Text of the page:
That News Ltd article must be the most blatant anti-Rudd piece I have read in a long while. They guy doesn’t even try to hide his intentions. Just plain right out Rudd – boo boo boo. Such writing doesn’t deserve to be in a local rag let alone a major new site.

    There must be a lot of those petutulent spiteful liberal party MPs on the payroll of murdoch as that piece looks entirely that of an ignorant liberal party office boy.

  20. Given all the unresolved international issues after the last government (Kyoto, Doha round, Iraq/Iran, credit crunch) I think the overseas travel criticism is nonsensical. I don’t object to politicians travelling overseas for work – I object to them junketing to cricket and tennis matches at our expense. I’d like to see a comparison of the percentage of time Rudd and Howard each spent on work meetings while travelling overseas, as opposed to watching cricket, tennis rugby etc. I recall our previous prime minister managed to clock up a remarkable number of appearances at Lords in his time in office.

  21. I don’t bother with the Insiders anymore – it has morphed into a Liberal party agony hour. The prime concern is to find ways to run down Labor and praise the Liberal party. They are least concerned with serious political and economic analysis or truthful discussions on reality. Just look at the make up of their panel from week to week (weak to weak).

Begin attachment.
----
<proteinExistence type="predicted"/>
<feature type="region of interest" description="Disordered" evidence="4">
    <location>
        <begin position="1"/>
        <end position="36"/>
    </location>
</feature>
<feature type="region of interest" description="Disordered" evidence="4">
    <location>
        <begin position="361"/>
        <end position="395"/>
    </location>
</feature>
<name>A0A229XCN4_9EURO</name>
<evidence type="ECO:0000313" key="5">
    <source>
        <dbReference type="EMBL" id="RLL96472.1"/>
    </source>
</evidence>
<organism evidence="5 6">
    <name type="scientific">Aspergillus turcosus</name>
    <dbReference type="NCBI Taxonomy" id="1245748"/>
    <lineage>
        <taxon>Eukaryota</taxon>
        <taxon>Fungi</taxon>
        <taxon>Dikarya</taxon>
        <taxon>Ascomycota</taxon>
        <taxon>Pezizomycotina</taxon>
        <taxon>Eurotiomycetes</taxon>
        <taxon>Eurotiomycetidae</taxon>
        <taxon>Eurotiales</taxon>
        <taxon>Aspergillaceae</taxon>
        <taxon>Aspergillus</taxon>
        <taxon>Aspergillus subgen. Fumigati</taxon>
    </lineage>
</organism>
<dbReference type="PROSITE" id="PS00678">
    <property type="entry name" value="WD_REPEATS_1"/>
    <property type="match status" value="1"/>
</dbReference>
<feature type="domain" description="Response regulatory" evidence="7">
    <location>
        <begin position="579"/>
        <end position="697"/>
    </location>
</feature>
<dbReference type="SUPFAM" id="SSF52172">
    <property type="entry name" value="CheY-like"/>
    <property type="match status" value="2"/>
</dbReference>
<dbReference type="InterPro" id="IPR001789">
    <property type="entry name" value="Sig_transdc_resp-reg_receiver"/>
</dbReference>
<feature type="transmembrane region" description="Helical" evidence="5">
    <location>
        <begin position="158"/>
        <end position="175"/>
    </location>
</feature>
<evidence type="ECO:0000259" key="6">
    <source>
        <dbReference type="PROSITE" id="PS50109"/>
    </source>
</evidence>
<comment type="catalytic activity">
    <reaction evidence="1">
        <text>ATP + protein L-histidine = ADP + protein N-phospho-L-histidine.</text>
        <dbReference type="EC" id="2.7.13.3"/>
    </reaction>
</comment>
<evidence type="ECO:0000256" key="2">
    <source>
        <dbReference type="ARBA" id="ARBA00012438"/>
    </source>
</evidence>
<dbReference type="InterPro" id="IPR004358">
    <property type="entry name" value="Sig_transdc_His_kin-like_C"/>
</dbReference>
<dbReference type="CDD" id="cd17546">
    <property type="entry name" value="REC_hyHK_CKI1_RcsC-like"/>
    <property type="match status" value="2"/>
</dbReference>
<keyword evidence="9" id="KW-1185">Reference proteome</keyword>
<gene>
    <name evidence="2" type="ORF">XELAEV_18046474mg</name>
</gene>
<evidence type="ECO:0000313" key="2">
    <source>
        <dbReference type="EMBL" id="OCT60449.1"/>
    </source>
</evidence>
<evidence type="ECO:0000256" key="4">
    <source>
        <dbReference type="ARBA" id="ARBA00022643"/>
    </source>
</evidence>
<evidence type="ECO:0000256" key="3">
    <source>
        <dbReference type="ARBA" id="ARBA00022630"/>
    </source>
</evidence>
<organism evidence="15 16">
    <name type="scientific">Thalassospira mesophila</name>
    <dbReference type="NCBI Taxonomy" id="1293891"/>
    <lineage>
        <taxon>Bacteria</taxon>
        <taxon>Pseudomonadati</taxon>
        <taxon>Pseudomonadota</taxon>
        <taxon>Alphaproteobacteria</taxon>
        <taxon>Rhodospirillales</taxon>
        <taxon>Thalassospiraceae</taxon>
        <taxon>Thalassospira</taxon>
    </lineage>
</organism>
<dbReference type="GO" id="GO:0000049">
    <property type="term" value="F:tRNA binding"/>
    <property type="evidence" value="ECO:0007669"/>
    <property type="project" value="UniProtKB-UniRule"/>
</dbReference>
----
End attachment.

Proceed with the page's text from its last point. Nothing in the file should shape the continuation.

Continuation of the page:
22. Insiders…

    [has morphed into a Liberal party agony hour.]

    Brilliantly put, TP.

    The journos want a “contest” to write about, so they can scribble their ball-by-ball descriptions. They need a Liberal Party that can fight, or be written up as fighting. Paul Daly has a double in the Sun-Herald and the Age today about how Turnbull has “rattled” Rudd.

    He wishes.

  23. socrates @ 29
    The point is not how much time Rudd spends overseas. He can spend 100 days overseas depending on what he is doing. The PM can go as often as he likes as long as he is doing something constructive. And it is not as though in this day of modern communicatios it as though he is not here.

    The murdoch journos are not discussing the purpose or appropriateness of Rudd’s trips, they think they have a talking point with which to criticise. They would criticise his shoes if they thought it could cost him votes.

  24. A story in The Age that Xenephon and Fielding are now opposing the health care budget measures! Are they just trying to get a moment in the sun? Xenephon’s reasons seem nonsensical: